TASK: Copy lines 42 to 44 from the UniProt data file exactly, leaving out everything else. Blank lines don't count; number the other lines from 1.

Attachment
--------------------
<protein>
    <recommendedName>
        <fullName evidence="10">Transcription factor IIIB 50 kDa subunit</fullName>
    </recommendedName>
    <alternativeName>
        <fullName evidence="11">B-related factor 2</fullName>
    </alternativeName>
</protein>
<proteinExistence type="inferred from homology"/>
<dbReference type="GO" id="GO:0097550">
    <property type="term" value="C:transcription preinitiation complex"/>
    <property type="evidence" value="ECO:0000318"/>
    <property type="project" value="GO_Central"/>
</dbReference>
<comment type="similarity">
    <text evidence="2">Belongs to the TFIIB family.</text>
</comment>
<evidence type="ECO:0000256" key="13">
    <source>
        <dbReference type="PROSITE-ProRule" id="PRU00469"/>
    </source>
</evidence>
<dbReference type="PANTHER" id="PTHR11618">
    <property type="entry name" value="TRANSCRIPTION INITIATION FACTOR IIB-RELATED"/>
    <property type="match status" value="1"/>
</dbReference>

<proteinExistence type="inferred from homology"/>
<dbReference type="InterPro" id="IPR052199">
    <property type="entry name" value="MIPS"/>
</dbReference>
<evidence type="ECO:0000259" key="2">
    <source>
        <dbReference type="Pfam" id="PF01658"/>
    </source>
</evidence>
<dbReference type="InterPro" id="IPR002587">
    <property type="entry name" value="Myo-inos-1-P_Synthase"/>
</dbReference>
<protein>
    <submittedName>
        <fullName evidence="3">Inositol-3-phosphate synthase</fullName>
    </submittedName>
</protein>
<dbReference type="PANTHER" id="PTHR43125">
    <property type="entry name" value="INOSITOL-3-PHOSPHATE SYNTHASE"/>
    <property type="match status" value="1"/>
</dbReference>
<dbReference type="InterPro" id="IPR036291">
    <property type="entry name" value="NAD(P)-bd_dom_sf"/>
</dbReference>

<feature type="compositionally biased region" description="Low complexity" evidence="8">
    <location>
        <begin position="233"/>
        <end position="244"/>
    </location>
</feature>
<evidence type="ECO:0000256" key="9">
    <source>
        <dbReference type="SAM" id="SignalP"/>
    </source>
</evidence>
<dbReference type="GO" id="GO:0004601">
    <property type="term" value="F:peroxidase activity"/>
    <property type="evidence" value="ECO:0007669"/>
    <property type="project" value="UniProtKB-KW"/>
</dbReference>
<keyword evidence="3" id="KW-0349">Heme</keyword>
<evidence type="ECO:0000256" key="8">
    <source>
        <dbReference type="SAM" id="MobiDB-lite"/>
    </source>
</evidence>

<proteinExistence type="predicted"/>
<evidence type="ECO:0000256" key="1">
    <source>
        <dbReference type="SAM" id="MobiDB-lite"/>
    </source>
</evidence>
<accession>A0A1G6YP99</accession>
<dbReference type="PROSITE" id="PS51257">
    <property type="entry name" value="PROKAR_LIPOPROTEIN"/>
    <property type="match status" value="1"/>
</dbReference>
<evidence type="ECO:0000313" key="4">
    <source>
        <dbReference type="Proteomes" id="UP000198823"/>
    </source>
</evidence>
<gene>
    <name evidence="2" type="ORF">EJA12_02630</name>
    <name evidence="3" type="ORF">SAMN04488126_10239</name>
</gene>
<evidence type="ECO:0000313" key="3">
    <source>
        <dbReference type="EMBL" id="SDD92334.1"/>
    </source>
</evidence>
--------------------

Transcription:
    </submittedName>
</protein>
<dbReference type="PANTHER" id="PTHR43125">